Irrepressible John Clum, town mayor and editor of Tombstone’s Epitaph, had to call off his war with the corrupt Cochise County Ring and move on, after members of that group bought controlling interest of the paper and forced his resignation. On one occasion, Clum barely escaped town with his life when assassins fired on the stagecoach he was riding.
News and events, especially those of a political nature, were spiced with a great deal of editorializing, much of it libelous and laced with raw vitriol. Occasionally some irate citizen took personal exception to these editorial remarks. Frontier protocol called for a face-to-face settlement of the issue. Soon after Edward Cross started Arizona’s first newspaper, the Tubac Weekly Arizonan, he found himself engaged in an Old-West style shootout with a local political figure and mining company owner named Sylvester Mowry. Mowry was promoting separate territorial status from New Mexico, while Cross preferred instead a judicial district to provide law and order. In 1859, the flamboyant Mowry published a series of articles in an Eastern newspaper depicting Arizona as a peaceful paradise, ready for territorial status. When Cross indignantly published a series of rebuttals, Mowry was infuriated. This verbal acupuncture led to Tubac’s most famous duel.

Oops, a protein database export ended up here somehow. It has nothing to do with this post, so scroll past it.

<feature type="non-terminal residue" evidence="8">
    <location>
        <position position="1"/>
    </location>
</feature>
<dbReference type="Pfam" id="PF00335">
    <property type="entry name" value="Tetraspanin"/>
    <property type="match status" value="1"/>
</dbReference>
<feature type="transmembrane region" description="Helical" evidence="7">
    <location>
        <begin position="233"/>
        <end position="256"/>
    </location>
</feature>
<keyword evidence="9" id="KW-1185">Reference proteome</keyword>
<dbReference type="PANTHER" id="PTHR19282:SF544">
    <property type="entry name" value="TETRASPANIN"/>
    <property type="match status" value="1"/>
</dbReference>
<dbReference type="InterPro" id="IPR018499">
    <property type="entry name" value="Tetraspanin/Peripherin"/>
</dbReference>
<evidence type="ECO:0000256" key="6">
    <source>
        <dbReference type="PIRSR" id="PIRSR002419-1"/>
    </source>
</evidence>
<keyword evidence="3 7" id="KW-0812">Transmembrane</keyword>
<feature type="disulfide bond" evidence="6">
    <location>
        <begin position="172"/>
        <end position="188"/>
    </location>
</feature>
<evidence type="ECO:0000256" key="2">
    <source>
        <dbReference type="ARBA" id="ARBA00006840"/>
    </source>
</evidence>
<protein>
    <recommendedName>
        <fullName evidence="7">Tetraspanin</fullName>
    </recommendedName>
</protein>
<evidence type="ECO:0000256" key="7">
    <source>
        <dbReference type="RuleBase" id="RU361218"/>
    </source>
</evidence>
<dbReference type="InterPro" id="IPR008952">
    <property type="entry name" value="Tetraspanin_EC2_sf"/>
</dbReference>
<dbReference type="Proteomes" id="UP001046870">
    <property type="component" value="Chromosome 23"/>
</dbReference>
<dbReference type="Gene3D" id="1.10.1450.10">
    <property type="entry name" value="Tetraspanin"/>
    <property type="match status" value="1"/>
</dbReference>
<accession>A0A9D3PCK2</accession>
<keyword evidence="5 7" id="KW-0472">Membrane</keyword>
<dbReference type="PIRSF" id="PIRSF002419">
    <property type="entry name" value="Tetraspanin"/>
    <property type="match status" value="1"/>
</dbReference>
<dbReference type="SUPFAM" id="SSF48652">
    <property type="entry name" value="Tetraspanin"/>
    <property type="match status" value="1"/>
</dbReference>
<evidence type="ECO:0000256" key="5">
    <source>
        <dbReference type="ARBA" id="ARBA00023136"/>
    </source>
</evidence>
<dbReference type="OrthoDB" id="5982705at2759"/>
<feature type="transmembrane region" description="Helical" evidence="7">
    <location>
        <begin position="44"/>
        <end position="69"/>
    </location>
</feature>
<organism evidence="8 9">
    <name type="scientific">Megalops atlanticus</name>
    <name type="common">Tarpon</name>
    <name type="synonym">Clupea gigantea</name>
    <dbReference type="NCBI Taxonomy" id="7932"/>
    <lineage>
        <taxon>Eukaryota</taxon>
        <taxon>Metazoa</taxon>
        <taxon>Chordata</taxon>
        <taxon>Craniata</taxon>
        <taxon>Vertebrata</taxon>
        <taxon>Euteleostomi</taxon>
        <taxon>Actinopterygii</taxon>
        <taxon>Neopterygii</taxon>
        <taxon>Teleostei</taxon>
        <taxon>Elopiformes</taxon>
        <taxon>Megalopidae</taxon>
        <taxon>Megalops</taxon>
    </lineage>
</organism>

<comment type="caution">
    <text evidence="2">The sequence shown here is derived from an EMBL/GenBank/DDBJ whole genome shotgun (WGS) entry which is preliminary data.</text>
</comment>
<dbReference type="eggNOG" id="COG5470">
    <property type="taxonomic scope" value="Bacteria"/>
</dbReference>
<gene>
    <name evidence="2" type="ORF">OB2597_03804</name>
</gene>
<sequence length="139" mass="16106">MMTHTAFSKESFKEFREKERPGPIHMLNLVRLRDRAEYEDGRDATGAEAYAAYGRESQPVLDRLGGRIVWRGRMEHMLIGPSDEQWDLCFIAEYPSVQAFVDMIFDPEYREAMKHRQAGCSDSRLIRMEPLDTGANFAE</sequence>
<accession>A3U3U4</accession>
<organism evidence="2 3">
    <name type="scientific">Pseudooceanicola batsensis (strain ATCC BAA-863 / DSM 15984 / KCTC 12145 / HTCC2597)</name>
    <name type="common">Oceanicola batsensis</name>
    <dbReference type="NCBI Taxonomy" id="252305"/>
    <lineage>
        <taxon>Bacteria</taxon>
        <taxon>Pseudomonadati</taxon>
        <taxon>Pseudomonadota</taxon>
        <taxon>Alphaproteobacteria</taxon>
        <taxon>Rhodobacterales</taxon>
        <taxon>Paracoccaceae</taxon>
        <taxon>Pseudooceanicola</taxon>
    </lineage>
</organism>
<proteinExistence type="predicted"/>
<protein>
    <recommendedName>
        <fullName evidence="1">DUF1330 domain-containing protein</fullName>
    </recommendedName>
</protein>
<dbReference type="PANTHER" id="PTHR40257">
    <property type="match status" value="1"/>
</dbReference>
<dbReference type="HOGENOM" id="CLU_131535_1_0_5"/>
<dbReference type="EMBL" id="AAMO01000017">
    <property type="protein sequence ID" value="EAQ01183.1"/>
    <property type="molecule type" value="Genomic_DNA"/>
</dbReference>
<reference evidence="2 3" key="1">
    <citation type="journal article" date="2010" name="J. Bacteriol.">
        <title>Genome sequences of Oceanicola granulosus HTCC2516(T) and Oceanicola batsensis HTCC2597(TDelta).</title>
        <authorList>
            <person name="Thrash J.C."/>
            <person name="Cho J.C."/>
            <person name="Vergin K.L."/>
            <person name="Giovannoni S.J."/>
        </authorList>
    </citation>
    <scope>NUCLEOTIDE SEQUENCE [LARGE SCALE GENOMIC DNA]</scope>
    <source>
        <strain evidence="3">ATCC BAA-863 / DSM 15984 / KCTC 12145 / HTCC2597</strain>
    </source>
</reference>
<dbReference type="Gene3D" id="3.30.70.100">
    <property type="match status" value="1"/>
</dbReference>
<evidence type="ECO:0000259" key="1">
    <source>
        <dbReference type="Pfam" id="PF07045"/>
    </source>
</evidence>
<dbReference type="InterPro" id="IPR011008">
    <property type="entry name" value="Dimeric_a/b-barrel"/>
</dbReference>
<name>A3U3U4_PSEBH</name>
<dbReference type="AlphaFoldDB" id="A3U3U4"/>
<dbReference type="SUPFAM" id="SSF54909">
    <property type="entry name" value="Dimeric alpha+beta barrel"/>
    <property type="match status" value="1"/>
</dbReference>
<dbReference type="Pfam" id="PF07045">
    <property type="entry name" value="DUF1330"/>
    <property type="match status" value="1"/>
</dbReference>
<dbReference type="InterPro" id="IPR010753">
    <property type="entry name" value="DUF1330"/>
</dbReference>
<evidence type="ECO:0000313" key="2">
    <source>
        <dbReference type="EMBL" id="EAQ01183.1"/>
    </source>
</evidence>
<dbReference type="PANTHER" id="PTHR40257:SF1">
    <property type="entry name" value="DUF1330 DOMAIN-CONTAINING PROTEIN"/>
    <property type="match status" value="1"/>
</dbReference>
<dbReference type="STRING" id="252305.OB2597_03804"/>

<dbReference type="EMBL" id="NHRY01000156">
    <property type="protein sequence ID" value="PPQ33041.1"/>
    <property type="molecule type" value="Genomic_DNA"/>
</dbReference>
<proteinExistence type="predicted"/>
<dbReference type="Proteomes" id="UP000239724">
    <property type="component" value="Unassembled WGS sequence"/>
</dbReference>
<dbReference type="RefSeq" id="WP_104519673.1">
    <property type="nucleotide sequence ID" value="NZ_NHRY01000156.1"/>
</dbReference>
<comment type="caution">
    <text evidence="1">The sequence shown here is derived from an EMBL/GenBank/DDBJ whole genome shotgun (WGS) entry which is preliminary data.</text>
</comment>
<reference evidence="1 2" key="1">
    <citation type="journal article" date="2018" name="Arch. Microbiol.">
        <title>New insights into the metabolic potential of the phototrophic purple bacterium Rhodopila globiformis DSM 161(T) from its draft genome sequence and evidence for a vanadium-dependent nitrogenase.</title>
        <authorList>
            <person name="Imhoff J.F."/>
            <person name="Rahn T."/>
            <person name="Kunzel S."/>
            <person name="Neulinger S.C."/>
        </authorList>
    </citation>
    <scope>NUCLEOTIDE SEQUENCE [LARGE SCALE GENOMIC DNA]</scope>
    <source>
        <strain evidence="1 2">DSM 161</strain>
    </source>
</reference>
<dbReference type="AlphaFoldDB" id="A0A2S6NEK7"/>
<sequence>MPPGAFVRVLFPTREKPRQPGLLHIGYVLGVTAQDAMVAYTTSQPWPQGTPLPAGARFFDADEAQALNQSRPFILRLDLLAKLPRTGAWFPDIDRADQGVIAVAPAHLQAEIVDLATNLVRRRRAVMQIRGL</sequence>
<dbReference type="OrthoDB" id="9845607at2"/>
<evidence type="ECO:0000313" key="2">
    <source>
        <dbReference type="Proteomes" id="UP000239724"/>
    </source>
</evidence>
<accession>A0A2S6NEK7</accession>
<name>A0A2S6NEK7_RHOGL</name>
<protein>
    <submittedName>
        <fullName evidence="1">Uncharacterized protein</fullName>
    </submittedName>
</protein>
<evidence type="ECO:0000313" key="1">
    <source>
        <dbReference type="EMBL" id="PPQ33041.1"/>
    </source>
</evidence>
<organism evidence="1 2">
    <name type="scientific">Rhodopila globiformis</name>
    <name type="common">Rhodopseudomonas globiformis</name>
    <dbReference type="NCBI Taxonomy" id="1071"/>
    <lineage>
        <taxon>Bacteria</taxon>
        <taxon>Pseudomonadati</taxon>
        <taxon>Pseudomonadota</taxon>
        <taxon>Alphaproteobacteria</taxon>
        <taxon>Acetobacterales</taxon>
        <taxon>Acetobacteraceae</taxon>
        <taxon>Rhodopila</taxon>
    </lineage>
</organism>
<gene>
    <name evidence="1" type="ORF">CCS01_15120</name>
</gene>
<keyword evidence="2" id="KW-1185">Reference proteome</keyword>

Tubac, at that time, was a picturesque community on the banks of the Santa Cruz River with a population of some 600 residents living in a handful of mud adobe shacks with cowhide doors. As might be expected, the locals were evenly divided on the issue of how much embellishment was necessary to present the western part of the New Mexico territory in a more favorable light. A short time earlier, Kit Carson had publicly pronounced the land so poor that even a wolf would starve to death. Both sides sought to draw attention to the plight of citizens in the isolated area hundreds of miles from the territorial capital of Santa Fe. Before the government in Washington would provide adequate aid and assistance to the beleaguered region, Arizona had to become a separate territory. On this, both factions agreed. The rub came on how to go about getting Washington to act. Cross felt that the rosy picture of the region painted by Mowry might have disastrous results on tenderfoots and greenhorns lured to the area ill-equipped to survive on the frontier. Most of those present on this June day in 1859 were armed with pistols, rifles and bowie knives.